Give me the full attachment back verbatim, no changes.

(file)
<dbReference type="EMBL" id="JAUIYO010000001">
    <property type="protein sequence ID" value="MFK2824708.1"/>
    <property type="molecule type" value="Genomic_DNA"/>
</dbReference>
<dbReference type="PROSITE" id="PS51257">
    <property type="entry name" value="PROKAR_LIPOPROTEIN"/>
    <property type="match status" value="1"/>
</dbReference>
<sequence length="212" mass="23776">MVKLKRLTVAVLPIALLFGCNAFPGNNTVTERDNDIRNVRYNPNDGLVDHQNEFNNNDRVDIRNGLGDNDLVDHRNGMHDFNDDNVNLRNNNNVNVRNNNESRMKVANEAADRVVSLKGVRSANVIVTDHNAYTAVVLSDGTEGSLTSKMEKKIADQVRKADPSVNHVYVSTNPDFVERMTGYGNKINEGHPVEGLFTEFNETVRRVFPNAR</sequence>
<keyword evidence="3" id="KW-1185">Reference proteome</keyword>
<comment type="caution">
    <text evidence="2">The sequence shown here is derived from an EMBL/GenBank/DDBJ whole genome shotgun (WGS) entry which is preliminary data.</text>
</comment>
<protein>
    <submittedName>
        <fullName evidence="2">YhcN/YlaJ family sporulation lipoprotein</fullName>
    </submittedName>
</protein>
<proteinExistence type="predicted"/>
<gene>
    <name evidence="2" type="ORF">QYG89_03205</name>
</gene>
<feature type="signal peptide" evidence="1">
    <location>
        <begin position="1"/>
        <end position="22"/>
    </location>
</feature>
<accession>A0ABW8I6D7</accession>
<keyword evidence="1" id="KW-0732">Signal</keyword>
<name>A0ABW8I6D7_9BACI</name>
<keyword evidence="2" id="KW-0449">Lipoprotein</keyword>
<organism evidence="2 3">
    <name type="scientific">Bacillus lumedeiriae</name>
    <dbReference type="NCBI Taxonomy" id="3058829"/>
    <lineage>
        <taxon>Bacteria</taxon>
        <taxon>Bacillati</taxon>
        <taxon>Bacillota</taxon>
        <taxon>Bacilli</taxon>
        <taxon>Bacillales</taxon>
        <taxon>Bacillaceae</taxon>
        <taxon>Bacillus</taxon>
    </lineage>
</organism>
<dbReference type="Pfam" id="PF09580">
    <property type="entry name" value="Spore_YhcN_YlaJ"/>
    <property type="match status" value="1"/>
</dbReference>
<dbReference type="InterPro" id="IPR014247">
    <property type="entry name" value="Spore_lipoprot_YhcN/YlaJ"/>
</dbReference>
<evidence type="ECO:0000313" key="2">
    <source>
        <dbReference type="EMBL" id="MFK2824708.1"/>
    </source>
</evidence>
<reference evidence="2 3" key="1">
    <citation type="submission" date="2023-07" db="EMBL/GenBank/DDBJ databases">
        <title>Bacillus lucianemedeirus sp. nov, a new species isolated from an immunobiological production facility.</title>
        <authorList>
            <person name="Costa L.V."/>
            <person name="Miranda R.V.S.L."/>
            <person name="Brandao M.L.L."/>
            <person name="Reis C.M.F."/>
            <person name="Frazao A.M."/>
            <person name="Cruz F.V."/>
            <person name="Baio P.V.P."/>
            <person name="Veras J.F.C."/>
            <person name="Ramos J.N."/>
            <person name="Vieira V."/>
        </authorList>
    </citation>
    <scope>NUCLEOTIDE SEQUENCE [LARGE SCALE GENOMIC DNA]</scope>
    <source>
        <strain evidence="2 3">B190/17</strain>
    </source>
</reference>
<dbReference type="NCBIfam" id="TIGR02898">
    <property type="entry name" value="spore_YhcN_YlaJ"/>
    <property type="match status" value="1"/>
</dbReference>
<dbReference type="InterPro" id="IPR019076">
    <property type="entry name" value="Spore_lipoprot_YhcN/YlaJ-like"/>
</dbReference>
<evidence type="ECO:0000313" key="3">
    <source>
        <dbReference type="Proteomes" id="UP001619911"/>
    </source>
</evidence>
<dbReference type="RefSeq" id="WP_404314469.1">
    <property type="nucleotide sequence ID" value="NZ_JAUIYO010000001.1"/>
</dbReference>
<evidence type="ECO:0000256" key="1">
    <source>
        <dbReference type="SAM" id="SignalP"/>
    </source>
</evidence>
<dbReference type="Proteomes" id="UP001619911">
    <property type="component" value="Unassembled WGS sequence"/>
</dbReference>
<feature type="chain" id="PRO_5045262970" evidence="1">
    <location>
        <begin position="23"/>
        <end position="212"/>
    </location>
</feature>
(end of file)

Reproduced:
<dbReference type="EMBL" id="JAUIYO010000001">
    <property type="protein sequence ID" value="MFK2824708.1"/>
    <property type="molecule type" value="Genomic_DNA"/>
</dbReference>
<dbReference type="PROSITE" id="PS51257">
    <property type="entry name" value="PROKAR_LIPOPROTEIN"/>
    <property type="match status" value="1"/>
</dbReference>
<sequence length="212" mass="23776">MVKLKRLTVAVLPIALLFGCNAFPGNNTVTERDNDIRNVRYNPNDGLVDHQNEFNNNDRVDIRNGLGDNDLVDHRNGMHDFNDDNVNLRNNNNVNVRNNNESRMKVANEAADRVVSLKGVRSANVIVTDHNAYTAVVLSDGTEGSLTSKMEKKIADQVRKADPSVNHVYVSTNPDFVERMTGYGNKINEGHPVEGLFTEFNETVRRVFPNAR</sequence>
<keyword evidence="3" id="KW-1185">Reference proteome</keyword>
<comment type="caution">
    <text evidence="2">The sequence shown here is derived from an EMBL/GenBank/DDBJ whole genome shotgun (WGS) entry which is preliminary data.</text>
</comment>
<protein>
    <submittedName>
        <fullName evidence="2">YhcN/YlaJ family sporulation lipoprotein</fullName>
    </submittedName>
</protein>
<proteinExistence type="predicted"/>
<gene>
    <name evidence="2" type="ORF">QYG89_03205</name>
</gene>
<feature type="signal peptide" evidence="1">
    <location>
        <begin position="1"/>
        <end position="22"/>
    </location>
</feature>
<accession>A0ABW8I6D7</accession>
<keyword evidence="1" id="KW-0732">Signal</keyword>
<name>A0ABW8I6D7_9BACI</name>
<keyword evidence="2" id="KW-0449">Lipoprotein</keyword>
<organism evidence="2 3">
    <name type="scientific">Bacillus lumedeiriae</name>
    <dbReference type="NCBI Taxonomy" id="3058829"/>
    <lineage>
        <taxon>Bacteria</taxon>
        <taxon>Bacillati</taxon>
        <taxon>Bacillota</taxon>
        <taxon>Bacilli</taxon>
        <taxon>Bacillales</taxon>
        <taxon>Bacillaceae</taxon>
        <taxon>Bacillus</taxon>
    </lineage>
</organism>
<dbReference type="Pfam" id="PF09580">
    <property type="entry name" value="Spore_YhcN_YlaJ"/>
    <property type="match status" value="1"/>
</dbReference>
<dbReference type="InterPro" id="IPR014247">
    <property type="entry name" value="Spore_lipoprot_YhcN/YlaJ"/>
</dbReference>
<evidence type="ECO:0000313" key="2">
    <source>
        <dbReference type="EMBL" id="MFK2824708.1"/>
    </source>
</evidence>
<reference evidence="2 3" key="1">
    <citation type="submission" date="2023-07" db="EMBL/GenBank/DDBJ databases">
        <title>Bacillus lucianemedeirus sp. nov, a new species isolated from an immunobiological production facility.</title>
        <authorList>
            <person name="Costa L.V."/>
            <person name="Miranda R.V.S.L."/>
            <person name="Brandao M.L.L."/>
            <person name="Reis C.M.F."/>
            <person name="Frazao A.M."/>
            <person name="Cruz F.V."/>
            <person name="Baio P.V.P."/>
            <person name="Veras J.F.C."/>
            <person name="Ramos J.N."/>
            <person name="Vieira V."/>
        </authorList>
    </citation>
    <scope>NUCLEOTIDE SEQUENCE [LARGE SCALE GENOMIC DNA]</scope>
    <source>
        <strain evidence="2 3">B190/17</strain>
    </source>
</reference>
<dbReference type="NCBIfam" id="TIGR02898">
    <property type="entry name" value="spore_YhcN_YlaJ"/>
    <property type="match status" value="1"/>
</dbReference>
<dbReference type="InterPro" id="IPR019076">
    <property type="entry name" value="Spore_lipoprot_YhcN/YlaJ-like"/>
</dbReference>
<evidence type="ECO:0000313" key="3">
    <source>
        <dbReference type="Proteomes" id="UP001619911"/>
    </source>
</evidence>
<dbReference type="RefSeq" id="WP_404314469.1">
    <property type="nucleotide sequence ID" value="NZ_JAUIYO010000001.1"/>
</dbReference>
<evidence type="ECO:0000256" key="1">
    <source>
        <dbReference type="SAM" id="SignalP"/>
    </source>
</evidence>
<dbReference type="Proteomes" id="UP001619911">
    <property type="component" value="Unassembled WGS sequence"/>
</dbReference>
<feature type="chain" id="PRO_5045262970" evidence="1">
    <location>
        <begin position="23"/>
        <end position="212"/>
    </location>
</feature>